Key Evidence: More than one-third of children under one year of age in a US study, admitted to a pediatric intensive care unit for critical pertussis had significantly abnormal scores on the Mullen Scales of Early Learning, especially in the area of language development. These children also had a significantly lower mean score for all areas of the test, including cognitive and motor development. This indicates the need for routine neuro-development screening of child survivors of critical pertussis.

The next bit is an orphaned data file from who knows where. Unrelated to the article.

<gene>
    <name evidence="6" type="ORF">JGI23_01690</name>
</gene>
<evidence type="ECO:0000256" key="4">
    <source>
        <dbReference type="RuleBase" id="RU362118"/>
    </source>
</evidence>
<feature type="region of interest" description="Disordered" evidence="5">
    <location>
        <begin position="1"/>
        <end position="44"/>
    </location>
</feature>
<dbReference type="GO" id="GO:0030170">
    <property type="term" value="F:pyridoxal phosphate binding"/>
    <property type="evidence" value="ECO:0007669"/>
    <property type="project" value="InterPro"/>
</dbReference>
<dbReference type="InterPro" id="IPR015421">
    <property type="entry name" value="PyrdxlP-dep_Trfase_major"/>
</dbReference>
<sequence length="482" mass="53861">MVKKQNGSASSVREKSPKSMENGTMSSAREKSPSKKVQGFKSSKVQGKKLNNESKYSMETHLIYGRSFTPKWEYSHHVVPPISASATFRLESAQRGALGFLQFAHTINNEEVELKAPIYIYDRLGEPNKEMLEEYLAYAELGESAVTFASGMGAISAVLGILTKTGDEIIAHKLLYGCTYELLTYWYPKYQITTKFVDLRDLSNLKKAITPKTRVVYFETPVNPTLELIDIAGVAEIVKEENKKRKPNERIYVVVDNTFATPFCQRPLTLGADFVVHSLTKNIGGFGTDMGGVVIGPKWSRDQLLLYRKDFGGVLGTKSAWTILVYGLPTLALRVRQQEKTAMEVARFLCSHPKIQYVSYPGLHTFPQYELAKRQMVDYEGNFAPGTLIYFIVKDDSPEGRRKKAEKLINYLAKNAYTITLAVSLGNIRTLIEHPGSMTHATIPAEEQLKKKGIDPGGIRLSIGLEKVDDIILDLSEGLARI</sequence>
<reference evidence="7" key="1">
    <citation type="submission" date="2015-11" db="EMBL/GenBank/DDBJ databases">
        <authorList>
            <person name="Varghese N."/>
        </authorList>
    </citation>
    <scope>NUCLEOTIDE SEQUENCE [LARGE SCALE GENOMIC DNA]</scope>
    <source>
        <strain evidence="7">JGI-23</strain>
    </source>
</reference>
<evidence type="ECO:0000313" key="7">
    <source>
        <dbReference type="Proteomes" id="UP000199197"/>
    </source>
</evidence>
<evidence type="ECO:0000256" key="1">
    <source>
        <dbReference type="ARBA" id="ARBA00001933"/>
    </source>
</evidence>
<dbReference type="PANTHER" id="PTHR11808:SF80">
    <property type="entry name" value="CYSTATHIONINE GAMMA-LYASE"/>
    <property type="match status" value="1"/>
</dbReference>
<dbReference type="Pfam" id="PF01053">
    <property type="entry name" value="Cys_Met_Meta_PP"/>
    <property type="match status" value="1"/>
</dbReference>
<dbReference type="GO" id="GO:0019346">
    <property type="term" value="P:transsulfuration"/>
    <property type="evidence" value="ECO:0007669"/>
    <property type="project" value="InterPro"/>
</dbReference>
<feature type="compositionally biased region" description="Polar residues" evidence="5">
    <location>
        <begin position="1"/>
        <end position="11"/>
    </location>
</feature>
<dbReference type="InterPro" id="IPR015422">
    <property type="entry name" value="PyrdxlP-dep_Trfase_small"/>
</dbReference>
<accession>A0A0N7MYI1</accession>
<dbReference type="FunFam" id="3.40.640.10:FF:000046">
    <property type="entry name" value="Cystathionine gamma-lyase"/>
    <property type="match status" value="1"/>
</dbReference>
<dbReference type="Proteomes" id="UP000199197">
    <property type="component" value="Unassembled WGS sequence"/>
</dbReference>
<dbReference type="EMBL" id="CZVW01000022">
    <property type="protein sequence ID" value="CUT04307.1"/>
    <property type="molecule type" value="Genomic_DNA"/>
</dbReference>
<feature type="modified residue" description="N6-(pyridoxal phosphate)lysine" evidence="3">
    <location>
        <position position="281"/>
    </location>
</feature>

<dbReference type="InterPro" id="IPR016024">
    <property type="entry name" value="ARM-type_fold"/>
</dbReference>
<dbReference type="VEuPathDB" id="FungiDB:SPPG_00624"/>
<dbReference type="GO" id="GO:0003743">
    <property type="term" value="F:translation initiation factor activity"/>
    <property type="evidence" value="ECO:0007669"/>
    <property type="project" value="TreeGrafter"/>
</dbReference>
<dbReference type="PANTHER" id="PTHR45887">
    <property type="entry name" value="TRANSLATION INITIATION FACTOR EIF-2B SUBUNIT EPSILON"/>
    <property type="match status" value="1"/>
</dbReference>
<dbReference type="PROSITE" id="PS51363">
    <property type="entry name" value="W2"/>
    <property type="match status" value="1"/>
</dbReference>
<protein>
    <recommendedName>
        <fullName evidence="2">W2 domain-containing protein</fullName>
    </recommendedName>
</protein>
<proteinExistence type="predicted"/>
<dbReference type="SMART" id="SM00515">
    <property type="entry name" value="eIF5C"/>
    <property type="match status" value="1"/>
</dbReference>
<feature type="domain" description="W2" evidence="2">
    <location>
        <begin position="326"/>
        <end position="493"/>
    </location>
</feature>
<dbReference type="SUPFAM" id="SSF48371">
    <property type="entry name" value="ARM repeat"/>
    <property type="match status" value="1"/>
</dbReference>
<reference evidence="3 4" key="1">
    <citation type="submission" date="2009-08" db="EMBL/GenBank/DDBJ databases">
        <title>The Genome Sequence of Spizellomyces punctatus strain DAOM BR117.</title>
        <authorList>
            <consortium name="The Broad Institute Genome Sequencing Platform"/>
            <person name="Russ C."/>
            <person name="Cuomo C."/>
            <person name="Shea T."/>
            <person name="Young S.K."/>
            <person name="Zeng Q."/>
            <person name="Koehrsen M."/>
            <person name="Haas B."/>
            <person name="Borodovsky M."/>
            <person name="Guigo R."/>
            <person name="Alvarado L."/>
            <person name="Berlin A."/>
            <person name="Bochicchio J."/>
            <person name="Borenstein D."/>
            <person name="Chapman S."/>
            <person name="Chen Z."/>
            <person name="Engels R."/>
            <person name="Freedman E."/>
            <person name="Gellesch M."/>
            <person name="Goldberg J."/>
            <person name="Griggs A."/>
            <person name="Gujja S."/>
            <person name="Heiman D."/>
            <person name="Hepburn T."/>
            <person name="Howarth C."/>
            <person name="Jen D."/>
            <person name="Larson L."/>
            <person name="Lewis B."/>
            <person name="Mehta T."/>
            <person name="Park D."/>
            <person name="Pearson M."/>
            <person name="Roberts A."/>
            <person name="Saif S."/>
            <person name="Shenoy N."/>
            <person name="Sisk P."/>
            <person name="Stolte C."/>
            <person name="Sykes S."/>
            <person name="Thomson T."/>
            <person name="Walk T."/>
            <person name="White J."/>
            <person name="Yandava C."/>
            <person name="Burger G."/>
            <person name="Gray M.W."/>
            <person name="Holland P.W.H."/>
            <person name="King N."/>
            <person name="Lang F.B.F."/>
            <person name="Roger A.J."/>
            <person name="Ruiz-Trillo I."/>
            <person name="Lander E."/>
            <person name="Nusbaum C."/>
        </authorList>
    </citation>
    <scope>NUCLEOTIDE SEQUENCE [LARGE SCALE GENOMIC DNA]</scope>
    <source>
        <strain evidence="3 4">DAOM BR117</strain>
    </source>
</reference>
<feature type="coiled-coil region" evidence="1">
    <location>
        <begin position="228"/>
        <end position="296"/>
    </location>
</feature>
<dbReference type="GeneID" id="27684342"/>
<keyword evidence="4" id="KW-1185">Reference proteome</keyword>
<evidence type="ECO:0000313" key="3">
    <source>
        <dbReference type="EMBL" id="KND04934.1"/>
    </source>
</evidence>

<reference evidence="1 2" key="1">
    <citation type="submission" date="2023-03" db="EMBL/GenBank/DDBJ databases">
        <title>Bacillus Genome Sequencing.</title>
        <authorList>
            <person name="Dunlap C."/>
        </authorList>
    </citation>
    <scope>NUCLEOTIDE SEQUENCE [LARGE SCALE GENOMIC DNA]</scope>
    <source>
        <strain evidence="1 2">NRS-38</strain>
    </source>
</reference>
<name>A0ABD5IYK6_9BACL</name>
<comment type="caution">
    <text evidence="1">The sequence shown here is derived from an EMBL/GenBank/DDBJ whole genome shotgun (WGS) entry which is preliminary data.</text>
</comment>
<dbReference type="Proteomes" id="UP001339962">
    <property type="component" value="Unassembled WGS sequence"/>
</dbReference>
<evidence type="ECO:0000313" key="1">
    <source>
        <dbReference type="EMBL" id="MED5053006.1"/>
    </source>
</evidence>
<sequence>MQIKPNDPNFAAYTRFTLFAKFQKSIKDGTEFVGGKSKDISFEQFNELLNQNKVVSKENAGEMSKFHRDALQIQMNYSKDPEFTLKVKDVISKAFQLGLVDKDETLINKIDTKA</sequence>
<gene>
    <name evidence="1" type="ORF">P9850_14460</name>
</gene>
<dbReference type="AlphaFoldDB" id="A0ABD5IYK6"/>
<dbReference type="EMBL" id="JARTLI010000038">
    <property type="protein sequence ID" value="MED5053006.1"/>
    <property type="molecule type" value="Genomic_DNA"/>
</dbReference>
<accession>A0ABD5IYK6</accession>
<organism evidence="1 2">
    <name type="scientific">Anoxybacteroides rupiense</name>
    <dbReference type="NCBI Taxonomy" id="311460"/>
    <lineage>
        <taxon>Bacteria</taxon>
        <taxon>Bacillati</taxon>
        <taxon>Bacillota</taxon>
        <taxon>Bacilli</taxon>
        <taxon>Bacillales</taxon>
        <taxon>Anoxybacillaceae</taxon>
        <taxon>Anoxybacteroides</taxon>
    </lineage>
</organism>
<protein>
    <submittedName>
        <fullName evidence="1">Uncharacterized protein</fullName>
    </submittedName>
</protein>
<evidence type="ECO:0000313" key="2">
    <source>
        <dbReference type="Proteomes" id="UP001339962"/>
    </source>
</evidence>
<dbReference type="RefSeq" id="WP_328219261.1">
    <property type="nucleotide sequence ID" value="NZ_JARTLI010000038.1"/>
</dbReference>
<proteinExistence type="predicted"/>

From the VoICE Editors: The Mullen Scales of Early Learning assesses cognitive and motor development [Gross Motor, Visual Reception, Fine Motor, Expressive Language, and Receptive Language] in children. The Mullen test is generally used for evaluating intellectual development and readiness for school.